America's Unofficial Ambassadors

We work at the grassroots level throughout the Muslim World to counter violent extremism before it takes hold, to promote tolerance and understanding, and to foster better relations with the United States.

Patenga Beach

The following is a post from AUA Mosaic Fellowship recipient Anina Tweed.  Anina is currently volunteering in Bangladesh during the summer of 2012. To find an amazing volunteer opportunity, search the AUA Directory of Recommended Organizations© today.

After today, I am confident that pictures and camera phone videos of me now grace the Facebook pages of at least fifty Bengalis. Today marked our first outing to Patenga Beach, less of a beach really and more of a colorfully decrepit rocky shoreline carnival. The entire place was packed, teaming with Bengalis in their best and brightest. Little food stalls and vendors lined the water’s edge, sadly skeletal little horses wandered around for kids to ride on, popcorn, peanut and cotton candy vendors hawked their goods, little colorful wooden “ferris wheels” were swung around by sweaty men, swing sets and four wheel quads were set up for entertainment. It was a truly Bengali dreamland, walking the fine line between wonderful, colorful, dirty and chaotic as only Bangladesh can do.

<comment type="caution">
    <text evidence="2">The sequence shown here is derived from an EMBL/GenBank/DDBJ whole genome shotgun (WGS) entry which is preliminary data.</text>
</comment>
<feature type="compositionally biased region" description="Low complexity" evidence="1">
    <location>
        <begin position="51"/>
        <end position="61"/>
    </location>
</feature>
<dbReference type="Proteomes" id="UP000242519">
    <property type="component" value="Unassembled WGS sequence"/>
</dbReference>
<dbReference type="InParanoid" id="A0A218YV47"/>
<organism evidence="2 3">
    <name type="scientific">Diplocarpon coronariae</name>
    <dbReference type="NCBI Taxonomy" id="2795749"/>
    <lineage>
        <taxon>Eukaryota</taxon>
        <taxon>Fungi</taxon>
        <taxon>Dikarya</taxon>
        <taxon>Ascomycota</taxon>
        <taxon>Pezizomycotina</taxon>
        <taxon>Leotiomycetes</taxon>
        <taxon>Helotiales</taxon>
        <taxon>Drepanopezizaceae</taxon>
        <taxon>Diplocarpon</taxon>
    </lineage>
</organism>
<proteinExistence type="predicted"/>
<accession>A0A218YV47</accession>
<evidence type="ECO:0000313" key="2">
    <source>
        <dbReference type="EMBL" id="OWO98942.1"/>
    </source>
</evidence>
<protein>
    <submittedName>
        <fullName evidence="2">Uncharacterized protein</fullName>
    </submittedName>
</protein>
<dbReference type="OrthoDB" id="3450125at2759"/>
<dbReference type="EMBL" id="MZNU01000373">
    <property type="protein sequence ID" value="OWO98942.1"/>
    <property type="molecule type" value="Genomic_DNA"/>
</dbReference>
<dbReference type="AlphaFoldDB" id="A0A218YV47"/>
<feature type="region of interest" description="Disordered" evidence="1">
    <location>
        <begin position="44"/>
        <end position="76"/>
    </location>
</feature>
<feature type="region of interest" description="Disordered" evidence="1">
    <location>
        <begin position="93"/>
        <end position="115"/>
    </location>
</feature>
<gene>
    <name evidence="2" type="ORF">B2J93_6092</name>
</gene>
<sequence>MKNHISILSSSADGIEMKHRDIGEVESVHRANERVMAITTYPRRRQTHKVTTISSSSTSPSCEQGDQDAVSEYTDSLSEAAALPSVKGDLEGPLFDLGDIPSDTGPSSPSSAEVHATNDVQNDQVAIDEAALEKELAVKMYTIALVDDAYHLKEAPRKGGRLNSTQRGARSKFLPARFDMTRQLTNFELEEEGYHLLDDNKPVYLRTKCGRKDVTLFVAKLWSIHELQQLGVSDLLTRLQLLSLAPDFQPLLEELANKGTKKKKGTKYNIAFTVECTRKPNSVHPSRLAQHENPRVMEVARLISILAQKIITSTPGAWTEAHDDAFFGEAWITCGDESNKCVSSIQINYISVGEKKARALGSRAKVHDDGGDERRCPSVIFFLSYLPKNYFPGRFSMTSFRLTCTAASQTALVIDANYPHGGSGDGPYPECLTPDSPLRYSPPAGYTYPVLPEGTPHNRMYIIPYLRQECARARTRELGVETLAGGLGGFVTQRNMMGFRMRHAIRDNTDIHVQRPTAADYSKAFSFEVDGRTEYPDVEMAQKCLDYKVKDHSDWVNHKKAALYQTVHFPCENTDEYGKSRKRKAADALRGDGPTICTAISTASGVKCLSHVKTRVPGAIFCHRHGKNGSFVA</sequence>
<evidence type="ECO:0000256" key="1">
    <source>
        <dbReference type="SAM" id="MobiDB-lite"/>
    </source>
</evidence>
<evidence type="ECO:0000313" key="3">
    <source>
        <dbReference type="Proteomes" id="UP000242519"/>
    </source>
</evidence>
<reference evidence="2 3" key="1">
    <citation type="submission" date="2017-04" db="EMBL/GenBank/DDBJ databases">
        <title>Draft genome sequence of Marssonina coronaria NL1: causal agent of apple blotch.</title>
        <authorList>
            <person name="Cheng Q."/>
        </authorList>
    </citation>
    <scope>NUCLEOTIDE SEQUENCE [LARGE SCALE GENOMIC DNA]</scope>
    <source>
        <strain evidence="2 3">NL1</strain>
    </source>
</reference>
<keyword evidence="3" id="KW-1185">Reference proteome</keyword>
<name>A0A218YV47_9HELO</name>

Of course our entire time there was marked by throngs of what we like to think of as our fans and admirers, but are really just Bengalis who have probably never seen a white person before, let alone a group of six. Any time we dared to stand still for longer than five seconds we were instantly engulfed and surrounded, at least five camera phones in our faces. Parents literally forced their children to take pictures with us, fights broke out as food vendors tried to clear out the mass of people we brought with us into their stall, and countless men tried to talk to us. We relented on two accounts and took a picture with what turned out to be a very frightened little boy and then again with an enthusiastic group of young girls. The entire experience was bizarre and overwhelming but in the most magical, eclectic and memorable way. I couldn’t help but laugh at the men’s bewildered faces as I took out my camera and started filming them right back. At the end of our trip, the police ushered us into their tent, offered us ice cold water, “made friendship” with us and… also took out their camera phones to partake in every Bengali’s favorite activity: filming the white girls.

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